Eye contact

I am smack dab in the middle of moving.

Our new house is only about 20 minutes away from where we used to live, but with a newly mobile 14-month-old, it has been quite the challenge!

Despite having moving boxes everywhere and a missing charger cable for my computer, I just had get this blog post out. It’s something I’ve been itching to discuss with you:

To make eye contact or to not make eye contact. That is the question.

Do you ever hear teachers or parents prompt children with autism to look someone in the eyes when they’re speaking to them?

I have.

I’ve also read objectives that sounds something like this: “Client A. will make eye contact with a peer for 20 consecutive seconds.”

20 seconds?!

If I made eye contact you for 20 consecutive seconds, we would both be extremely uncomfortable.

But, I’ve supervised practicum students and interns for seven years and I’ve read many objectives that sound like that.

Don’t misunderstand – I wholeheartedly believe that social skills are an area that we should be addressing with our clients who are on the autism spectrum.

However, I don’t believe eye contact should be one of them.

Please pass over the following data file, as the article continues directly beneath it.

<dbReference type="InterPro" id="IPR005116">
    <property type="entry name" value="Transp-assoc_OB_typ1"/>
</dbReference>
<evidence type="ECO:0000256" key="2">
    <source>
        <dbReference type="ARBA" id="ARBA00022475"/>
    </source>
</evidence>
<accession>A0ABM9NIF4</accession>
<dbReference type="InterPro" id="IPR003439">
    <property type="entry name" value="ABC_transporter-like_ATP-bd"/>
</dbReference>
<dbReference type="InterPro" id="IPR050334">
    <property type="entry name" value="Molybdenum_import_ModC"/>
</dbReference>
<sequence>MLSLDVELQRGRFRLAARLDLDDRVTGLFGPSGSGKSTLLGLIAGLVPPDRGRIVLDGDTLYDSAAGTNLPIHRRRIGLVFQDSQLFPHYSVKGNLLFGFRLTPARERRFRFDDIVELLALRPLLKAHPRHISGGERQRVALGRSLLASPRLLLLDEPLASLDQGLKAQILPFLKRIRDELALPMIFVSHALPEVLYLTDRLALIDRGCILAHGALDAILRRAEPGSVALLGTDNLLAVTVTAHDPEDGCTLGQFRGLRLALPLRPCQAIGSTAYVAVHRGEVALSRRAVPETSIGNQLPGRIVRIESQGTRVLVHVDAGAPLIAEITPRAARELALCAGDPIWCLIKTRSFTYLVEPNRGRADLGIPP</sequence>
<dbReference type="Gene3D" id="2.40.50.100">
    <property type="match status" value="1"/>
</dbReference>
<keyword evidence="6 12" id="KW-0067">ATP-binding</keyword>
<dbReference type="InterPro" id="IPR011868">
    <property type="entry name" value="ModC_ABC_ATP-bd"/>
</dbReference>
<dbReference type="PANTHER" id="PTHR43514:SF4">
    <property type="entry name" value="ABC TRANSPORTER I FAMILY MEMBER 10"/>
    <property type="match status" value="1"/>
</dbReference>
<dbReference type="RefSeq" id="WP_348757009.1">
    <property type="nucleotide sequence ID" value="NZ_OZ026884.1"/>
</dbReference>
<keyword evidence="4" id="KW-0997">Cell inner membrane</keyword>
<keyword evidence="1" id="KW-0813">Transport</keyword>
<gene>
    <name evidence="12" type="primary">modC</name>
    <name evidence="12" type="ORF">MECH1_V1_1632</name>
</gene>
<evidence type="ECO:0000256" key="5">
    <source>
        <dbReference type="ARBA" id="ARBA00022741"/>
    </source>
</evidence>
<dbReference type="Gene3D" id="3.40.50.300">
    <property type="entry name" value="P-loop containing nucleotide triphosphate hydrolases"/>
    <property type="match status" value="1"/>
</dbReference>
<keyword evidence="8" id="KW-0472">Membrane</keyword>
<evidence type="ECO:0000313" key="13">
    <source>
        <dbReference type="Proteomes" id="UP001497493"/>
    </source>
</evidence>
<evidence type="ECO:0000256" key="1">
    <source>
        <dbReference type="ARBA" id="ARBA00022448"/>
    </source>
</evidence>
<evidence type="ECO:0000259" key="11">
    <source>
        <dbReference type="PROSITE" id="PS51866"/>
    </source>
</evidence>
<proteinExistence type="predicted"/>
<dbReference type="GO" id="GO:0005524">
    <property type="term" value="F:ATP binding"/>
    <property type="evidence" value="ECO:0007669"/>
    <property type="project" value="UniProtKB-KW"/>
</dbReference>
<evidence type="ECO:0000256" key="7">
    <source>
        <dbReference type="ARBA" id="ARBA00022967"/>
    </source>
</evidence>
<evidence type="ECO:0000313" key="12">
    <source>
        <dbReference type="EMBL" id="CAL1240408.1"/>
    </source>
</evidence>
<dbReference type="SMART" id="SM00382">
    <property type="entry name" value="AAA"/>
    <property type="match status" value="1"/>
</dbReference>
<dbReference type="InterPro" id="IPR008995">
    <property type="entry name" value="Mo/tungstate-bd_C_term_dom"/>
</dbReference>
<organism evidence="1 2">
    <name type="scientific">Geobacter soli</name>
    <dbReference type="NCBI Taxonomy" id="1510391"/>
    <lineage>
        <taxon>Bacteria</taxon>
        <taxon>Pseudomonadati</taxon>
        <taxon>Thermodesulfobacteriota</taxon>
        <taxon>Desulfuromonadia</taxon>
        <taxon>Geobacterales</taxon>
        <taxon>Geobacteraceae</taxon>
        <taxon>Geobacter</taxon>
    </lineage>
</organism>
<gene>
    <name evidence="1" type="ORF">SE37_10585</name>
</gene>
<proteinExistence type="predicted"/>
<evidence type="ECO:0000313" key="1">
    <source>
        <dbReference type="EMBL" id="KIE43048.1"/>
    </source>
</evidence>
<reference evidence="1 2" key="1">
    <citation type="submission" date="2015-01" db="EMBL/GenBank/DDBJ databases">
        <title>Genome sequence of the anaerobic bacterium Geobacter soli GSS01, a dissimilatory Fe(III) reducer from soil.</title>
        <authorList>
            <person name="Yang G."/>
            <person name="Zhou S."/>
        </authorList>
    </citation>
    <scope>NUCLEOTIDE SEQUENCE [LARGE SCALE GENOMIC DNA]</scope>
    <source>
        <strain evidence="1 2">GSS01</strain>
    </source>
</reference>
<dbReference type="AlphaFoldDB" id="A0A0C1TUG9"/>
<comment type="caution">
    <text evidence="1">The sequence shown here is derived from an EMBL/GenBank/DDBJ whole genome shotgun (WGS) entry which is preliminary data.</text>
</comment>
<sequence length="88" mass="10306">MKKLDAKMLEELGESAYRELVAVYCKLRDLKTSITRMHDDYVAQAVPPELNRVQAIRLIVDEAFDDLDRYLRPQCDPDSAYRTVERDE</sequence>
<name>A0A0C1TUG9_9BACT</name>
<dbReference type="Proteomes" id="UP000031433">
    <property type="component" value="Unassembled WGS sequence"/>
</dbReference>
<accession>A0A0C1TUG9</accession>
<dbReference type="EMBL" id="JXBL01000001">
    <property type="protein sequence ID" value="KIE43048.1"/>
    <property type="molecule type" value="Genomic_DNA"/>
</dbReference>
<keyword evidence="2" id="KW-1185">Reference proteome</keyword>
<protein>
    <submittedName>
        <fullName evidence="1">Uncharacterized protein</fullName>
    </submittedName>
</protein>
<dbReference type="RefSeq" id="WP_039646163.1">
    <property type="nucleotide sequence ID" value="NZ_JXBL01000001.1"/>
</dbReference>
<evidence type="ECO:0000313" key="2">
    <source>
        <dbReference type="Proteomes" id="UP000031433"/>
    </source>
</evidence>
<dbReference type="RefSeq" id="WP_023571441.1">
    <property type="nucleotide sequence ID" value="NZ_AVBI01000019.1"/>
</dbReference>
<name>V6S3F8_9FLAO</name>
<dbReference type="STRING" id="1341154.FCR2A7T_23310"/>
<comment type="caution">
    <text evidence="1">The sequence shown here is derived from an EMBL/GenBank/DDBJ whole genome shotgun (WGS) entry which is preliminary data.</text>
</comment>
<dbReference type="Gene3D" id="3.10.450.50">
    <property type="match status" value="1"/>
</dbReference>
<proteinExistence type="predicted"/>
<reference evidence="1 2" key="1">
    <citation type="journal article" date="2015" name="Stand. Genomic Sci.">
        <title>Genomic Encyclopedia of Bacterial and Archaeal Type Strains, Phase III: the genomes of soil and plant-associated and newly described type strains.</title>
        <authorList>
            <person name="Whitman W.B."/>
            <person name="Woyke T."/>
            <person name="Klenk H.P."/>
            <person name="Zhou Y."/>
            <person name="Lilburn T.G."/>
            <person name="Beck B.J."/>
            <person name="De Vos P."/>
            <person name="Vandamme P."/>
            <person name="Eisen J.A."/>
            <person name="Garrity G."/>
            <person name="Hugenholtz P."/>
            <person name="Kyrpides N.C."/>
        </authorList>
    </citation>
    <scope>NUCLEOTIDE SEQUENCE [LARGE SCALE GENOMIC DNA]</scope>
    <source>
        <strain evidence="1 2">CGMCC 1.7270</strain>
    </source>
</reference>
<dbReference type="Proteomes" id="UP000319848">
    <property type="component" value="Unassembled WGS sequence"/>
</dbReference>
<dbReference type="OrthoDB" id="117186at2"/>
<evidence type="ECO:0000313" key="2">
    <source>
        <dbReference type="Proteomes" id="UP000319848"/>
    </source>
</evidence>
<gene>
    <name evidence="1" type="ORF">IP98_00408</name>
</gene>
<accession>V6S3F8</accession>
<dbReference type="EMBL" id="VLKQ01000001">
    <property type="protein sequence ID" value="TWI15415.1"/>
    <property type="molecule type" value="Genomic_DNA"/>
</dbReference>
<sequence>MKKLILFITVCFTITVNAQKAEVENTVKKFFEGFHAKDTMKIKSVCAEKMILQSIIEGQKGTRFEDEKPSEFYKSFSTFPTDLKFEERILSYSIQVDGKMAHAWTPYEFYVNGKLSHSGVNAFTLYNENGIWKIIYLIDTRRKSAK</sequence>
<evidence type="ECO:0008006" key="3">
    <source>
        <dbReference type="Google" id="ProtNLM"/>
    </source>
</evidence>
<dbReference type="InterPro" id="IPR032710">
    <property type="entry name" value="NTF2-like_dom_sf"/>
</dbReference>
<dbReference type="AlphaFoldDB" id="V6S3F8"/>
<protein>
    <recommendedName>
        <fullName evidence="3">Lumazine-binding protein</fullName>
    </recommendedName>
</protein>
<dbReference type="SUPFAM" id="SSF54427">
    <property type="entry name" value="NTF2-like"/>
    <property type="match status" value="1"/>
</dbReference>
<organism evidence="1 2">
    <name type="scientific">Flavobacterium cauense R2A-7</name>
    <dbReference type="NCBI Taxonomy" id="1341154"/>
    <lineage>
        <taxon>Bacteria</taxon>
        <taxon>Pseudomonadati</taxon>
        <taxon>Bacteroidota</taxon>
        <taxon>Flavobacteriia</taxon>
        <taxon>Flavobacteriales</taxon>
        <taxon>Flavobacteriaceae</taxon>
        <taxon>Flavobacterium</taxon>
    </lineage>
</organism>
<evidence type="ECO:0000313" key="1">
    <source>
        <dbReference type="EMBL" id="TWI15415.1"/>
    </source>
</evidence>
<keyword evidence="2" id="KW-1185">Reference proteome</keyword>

I’ve heard from individuals with autism with whom I work that it is often extremely uncomfortable for them to look at someone’s face, make eye contact, say hello and shake hands.

I’ve heard Temple Grandin say this as well.

Why would we force our clients to do this behavior if it is uncomfortable and overwhelming for them?

As I mentioned, social skills are a primary focus during many of my sessions. However, I try to focus on asking the client just to look in the direction of the person they’re speaking to or to look at the other person’s forehead if it’s too uncomfortable to look them in the eyes.

During my sessions we also focus on other social skills like greetings (saying hello and shaking hands), turn taking with instruments, and what to do in specific social situations (if you bump into someone for example).

I would love to hear your perspective on this.

What is your take on prompting a client to make eye contact with someone or to make this an objective addressed in your sessions?

Leave a comment below. I’d love to hear from you.


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